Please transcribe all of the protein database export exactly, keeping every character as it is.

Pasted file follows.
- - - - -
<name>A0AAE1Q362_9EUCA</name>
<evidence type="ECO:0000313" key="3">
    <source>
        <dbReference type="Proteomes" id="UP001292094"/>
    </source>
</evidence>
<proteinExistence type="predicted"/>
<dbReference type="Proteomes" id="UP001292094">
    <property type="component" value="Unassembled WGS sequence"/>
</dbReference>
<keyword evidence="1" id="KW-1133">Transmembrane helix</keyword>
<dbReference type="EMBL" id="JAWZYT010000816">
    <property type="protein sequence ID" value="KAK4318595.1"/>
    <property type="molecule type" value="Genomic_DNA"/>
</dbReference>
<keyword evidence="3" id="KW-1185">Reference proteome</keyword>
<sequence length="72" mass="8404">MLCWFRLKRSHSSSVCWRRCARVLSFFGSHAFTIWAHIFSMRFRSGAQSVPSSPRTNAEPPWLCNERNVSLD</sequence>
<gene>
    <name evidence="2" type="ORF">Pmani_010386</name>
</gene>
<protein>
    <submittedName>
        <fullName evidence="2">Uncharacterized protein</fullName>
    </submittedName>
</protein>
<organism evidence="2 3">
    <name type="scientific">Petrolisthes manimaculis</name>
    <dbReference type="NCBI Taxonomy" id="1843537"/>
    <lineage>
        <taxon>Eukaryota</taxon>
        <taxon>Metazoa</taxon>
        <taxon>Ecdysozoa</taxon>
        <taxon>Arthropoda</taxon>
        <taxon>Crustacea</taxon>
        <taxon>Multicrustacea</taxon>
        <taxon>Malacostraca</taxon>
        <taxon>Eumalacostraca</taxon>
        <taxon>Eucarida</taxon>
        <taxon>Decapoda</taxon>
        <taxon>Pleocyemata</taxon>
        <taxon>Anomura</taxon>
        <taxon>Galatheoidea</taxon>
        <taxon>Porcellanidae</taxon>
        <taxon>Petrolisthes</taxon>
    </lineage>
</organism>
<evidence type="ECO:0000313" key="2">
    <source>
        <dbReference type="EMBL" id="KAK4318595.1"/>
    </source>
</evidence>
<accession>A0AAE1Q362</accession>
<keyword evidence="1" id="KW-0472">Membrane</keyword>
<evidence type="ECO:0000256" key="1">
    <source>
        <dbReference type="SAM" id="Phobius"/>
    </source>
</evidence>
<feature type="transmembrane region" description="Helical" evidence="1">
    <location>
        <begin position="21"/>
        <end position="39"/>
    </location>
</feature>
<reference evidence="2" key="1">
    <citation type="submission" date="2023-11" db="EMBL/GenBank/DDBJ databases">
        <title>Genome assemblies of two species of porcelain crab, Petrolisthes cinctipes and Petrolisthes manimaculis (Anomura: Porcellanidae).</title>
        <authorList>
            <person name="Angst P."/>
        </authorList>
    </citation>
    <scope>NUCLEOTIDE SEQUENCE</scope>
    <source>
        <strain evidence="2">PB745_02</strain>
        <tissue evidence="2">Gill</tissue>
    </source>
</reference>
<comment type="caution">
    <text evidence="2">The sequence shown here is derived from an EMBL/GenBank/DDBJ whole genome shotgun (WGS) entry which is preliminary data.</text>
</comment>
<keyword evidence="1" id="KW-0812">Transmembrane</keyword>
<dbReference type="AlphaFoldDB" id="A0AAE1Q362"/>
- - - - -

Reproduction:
<name>A0AAE1Q362_9EUCA</name>
<evidence type="ECO:0000313" key="3">
    <source>
        <dbReference type="Proteomes" id="UP001292094"/>
    </source>
</evidence>
<proteinExistence type="predicted"/>
<dbReference type="Proteomes" id="UP001292094">
    <property type="component" value="Unassembled WGS sequence"/>
</dbReference>
<keyword evidence="1" id="KW-1133">Transmembrane helix</keyword>
<dbReference type="EMBL" id="JAWZYT010000816">
    <property type="protein sequence ID" value="KAK4318595.1"/>
    <property type="molecule type" value="Genomic_DNA"/>
</dbReference>
<keyword evidence="3" id="KW-1185">Reference proteome</keyword>
<sequence length="72" mass="8404">MLCWFRLKRSHSSSVCWRRCARVLSFFGSHAFTIWAHIFSMRFRSGAQSVPSSPRTNAEPPWLCNERNVSLD</sequence>
<gene>
    <name evidence="2" type="ORF">Pmani_010386</name>
</gene>
<protein>
    <submittedName>
        <fullName evidence="2">Uncharacterized protein</fullName>
    </submittedName>
</protein>
<organism evidence="2 3">
    <name type="scientific">Petrolisthes manimaculis</name>
    <dbReference type="NCBI Taxonomy" id="1843537"/>
    <lineage>
        <taxon>Eukaryota</taxon>
        <taxon>Metazoa</taxon>
        <taxon>Ecdysozoa</taxon>
        <taxon>Arthropoda</taxon>
        <taxon>Crustacea</taxon>
        <taxon>Multicrustacea</taxon>
        <taxon>Malacostraca</taxon>
        <taxon>Eumalacostraca</taxon>
        <taxon>Eucarida</taxon>
        <taxon>Decapoda</taxon>
        <taxon>Pleocyemata</taxon>
        <taxon>Anomura</taxon>
        <taxon>Galatheoidea</taxon>
        <taxon>Porcellanidae</taxon>
        <taxon>Petrolisthes</taxon>
    </lineage>
</organism>
<evidence type="ECO:0000313" key="2">
    <source>
        <dbReference type="EMBL" id="KAK4318595.1"/>
    </source>
</evidence>
<accession>A0AAE1Q362</accession>
<keyword evidence="1" id="KW-0472">Membrane</keyword>
<evidence type="ECO:0000256" key="1">
    <source>
        <dbReference type="SAM" id="Phobius"/>
    </source>
</evidence>
<feature type="transmembrane region" description="Helical" evidence="1">
    <location>
        <begin position="21"/>
        <end position="39"/>
    </location>
</feature>
<reference evidence="2" key="1">
    <citation type="submission" date="2023-11" db="EMBL/GenBank/DDBJ databases">
        <title>Genome assemblies of two species of porcelain crab, Petrolisthes cinctipes and Petrolisthes manimaculis (Anomura: Porcellanidae).</title>
        <authorList>
            <person name="Angst P."/>
        </authorList>
    </citation>
    <scope>NUCLEOTIDE SEQUENCE</scope>
    <source>
        <strain evidence="2">PB745_02</strain>
        <tissue evidence="2">Gill</tissue>
    </source>
</reference>
<comment type="caution">
    <text evidence="2">The sequence shown here is derived from an EMBL/GenBank/DDBJ whole genome shotgun (WGS) entry which is preliminary data.</text>
</comment>
<keyword evidence="1" id="KW-0812">Transmembrane</keyword>
<dbReference type="AlphaFoldDB" id="A0AAE1Q362"/>